The longest weekend in the NFL is over and the league looks a lot different as a result. In totality the 2021 NFL Draft was an armchair scout’s dream. What the class lacked in top-end, sure-thing superstar talent it more than made up for with a deep, varied group of players with the potential to be average-to-great starters.
We already recapped the winners and losers after night one, but with all seven rounds in the books things look very, very different. Some of the teams that killed it in the first round fell off considerably when the dust settled, while others who made questionable opening night decisions ended up with monster classes with years of tone-setting potential. Then there’s the Texans, who I’d say tried their best, but I’m not sure they tried their best.
Winner: Carolina Panthers
Rd 1: Jaycee Horn, CB, South Carolina
Rd 2: Terrace Marshall, WR, LSU
Rd 3: Brady Christensen, OT, BYU
Rd 3: Tommy Tremble, TE, Notre Dame
Rd 4: Chuba Hubbard, RB, Oklahoma State
Rd 5: Daviyon Nixon, DT, Iowa
Rd 5: Keith Taylor, CB, Washington
Rd 6: Deonte Brown, OG, Alabama
Rd 6: Shi Smith, WR, South Carolina
Rd 6: Thomas Fletcher, LS, Alabama
Rd 7: Phil Hoskins, DT, Kentucky
I was extremely critical of Carolina’s decision on night one to take Jaycee Horn. It had nothing to do with Horn the player, who will be a difference maker at corner. It was more that I felt the decision making was resigned and uninspired at a time the team needed to make a splash.
What followed on days two and three was a masterclass in drafting. First year GM Scott Fitterer had an innate understanding of his team’s weaknesses, and worked all weekend long to trade back and amass more capital, while still landing numerous players with starting potential. In isolation no pick jumped off the screen, but in totality the class filled every single one of the team’s needs, without feeling at any point that they really reached to fill a gap.
The Panthers entered the draft with seven selections. They finished with 11 selections, while banking a 2022 fourth round pick from the Texans. This is important, because by trading Teddy Bridgewater for a 6th rounder this year, and getting a future fourth from Houston, Fitterer mitigated the majority of the Sam Darnold trade. The only pick left outstanding is one second round pick in 2022 which they owe the Jets on the balance of the trade.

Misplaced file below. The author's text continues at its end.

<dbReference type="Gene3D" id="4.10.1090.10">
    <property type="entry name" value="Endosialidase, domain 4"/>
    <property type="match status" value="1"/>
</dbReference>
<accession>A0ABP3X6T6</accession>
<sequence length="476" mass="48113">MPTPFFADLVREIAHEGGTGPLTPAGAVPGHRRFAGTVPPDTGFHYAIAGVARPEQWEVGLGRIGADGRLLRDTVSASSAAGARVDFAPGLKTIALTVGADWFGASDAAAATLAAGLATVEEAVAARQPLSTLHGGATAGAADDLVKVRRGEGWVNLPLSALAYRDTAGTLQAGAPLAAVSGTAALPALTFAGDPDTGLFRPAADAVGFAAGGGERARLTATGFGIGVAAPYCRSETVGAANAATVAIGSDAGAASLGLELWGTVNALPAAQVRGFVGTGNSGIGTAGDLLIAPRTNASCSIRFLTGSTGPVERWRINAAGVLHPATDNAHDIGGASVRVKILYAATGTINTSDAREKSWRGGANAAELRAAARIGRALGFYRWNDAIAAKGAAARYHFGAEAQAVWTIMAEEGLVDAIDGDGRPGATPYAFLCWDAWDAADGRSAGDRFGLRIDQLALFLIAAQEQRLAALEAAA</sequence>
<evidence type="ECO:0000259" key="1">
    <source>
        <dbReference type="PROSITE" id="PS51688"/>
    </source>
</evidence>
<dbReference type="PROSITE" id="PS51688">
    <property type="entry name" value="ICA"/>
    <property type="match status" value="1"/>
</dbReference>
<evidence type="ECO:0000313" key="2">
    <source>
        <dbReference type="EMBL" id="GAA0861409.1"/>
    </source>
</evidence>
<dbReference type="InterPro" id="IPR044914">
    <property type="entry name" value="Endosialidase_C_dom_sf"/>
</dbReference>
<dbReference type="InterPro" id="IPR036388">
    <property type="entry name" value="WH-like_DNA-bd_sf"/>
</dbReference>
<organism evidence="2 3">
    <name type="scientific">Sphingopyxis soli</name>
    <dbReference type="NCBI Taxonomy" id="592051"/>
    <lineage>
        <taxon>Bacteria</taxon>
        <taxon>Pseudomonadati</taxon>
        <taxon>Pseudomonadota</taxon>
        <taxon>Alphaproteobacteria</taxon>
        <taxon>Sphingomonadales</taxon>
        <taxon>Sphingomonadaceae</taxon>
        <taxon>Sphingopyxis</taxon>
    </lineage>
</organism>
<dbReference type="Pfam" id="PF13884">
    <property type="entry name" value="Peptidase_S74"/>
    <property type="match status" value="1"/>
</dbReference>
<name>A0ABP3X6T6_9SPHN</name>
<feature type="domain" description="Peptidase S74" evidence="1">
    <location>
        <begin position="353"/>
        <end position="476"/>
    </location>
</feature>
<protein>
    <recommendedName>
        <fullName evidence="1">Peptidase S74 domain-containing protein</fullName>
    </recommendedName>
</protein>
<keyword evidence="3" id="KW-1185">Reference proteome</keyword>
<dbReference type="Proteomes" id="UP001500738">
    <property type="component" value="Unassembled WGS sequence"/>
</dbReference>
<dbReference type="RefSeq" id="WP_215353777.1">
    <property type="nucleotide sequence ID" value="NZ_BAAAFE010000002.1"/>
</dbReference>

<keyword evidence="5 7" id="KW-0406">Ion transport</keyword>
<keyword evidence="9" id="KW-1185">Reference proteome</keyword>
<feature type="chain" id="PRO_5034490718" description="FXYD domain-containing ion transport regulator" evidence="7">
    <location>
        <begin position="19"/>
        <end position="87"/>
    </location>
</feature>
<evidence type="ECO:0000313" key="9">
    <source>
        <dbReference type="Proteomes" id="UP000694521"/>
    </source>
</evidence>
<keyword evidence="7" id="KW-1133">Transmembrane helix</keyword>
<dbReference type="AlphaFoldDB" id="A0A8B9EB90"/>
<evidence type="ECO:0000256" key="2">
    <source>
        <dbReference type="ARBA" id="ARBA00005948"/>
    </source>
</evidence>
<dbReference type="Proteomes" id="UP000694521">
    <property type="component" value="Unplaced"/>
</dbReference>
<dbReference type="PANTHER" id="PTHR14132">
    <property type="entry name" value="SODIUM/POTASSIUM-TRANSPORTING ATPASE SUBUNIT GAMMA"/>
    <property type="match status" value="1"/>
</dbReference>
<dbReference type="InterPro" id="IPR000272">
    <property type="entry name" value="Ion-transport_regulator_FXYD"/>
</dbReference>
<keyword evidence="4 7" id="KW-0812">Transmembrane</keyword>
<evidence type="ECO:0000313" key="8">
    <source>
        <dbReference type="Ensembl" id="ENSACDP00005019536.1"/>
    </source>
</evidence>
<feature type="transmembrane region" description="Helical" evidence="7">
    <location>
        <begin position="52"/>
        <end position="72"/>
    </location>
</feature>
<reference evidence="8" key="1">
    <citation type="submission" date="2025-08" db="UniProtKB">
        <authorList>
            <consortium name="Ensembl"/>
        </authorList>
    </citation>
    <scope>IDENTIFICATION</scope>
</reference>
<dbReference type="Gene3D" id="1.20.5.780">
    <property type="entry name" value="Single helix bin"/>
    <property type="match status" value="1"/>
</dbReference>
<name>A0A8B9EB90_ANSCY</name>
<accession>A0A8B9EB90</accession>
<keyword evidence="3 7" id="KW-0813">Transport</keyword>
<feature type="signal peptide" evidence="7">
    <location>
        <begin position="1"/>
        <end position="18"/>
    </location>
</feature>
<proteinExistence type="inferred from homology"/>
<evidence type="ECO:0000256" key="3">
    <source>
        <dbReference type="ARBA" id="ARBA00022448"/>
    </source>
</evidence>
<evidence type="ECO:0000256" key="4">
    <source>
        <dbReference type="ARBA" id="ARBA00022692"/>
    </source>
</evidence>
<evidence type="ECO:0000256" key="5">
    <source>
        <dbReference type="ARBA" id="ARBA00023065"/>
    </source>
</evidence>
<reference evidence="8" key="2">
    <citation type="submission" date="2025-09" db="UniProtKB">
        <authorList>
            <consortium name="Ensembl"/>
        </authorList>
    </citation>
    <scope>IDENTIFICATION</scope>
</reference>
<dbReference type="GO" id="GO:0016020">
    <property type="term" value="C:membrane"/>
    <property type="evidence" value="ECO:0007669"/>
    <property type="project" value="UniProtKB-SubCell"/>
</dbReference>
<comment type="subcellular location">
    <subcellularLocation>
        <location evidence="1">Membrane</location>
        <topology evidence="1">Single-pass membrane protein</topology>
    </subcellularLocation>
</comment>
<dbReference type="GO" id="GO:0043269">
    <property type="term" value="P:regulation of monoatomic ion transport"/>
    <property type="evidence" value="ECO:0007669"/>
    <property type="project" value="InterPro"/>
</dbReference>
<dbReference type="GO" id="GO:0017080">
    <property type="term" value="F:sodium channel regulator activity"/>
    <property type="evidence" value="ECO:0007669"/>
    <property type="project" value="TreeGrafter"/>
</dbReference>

Whether you believe in Darnold or not is immaterial. The Panthers do, and they showed in by surrounding him with every opportunity to succeed the season. If Terrance Marshall can remain healthy he’ll form a formidable receiving corps with two 1,000 yard pass catchers in D.J. Moore and Robby Anderson, a shaky offensive line lacking depth now has two rotational players who can develop into starters. Tommy Tremble is one of the best pass blocking tight ends in the draft, and Chuba Howard will take some of the pressure off Christian McCaffery.
To do all this on offense, while revamping the secondary with two corners and adding defensive line depth is simply stunning. Fitterer set the Panthers franchise record for draft day trades his very first year in the hot seat, and the Carolina front office has to be over the moon with what they took home.
Loser: Houston Texans
Rd 3: Davis Mills, QB, Stanford
Rd 3: Nico Collins, WR, Michigan
Rd 5: Brevin Jordan, TE, Miami
Rd 5: Garrett Wallow, LB, TCU
Rd 6: Roy Lopez, DT, Arizona
This draft, much like all of Houston’s decisions for the last year, simply makes no damn sense. The Texans were in a really, really bad spot after trading away DeAndre Hopkins and replacing him with Kenny Stills left them with almost no draft capital.
The smart thing to do in this case is accept things are bad, cut your losses, and do everything in your power to trade back and amass more picks. This was a really deep draft after all, and the Texans needed help at a lot of positions.
Instead, Houston did the opposite. They traded up like there were absolute can’t-miss prospect on the board, not only losing much of their dwindling class, but giving up future assets. Forced to spend their top pick on a quarterback because of Deshaun Watson, the Texans followed with Nico Collins, who underperformed for much of his college career and whose selection is tantamount to a handful of magic beans.
I don’t think any of these picks makes the team better, and if you accept you’ve got to move on with a new QB then why spend a third rounder now, instead of waiting a year, knowing your dumpster fire of a team will be picking top 5?
Winner: Chicago Bears
Rd 1: Justin Fields, QB, Ohio State
Rd 2: Teven Jenkins, OT, Oklahoma State
Rd 5: Larry Borom, OG, Missouri
Rd 6: Khalil Herbert, RB, Virginia Teck
Rd 6: Dazz Newsome, WR, North Carolina
Rd 6: Thomas Graham Jr, CB, Oregon
Rd 7: Khyisis Tonga, DT, BYU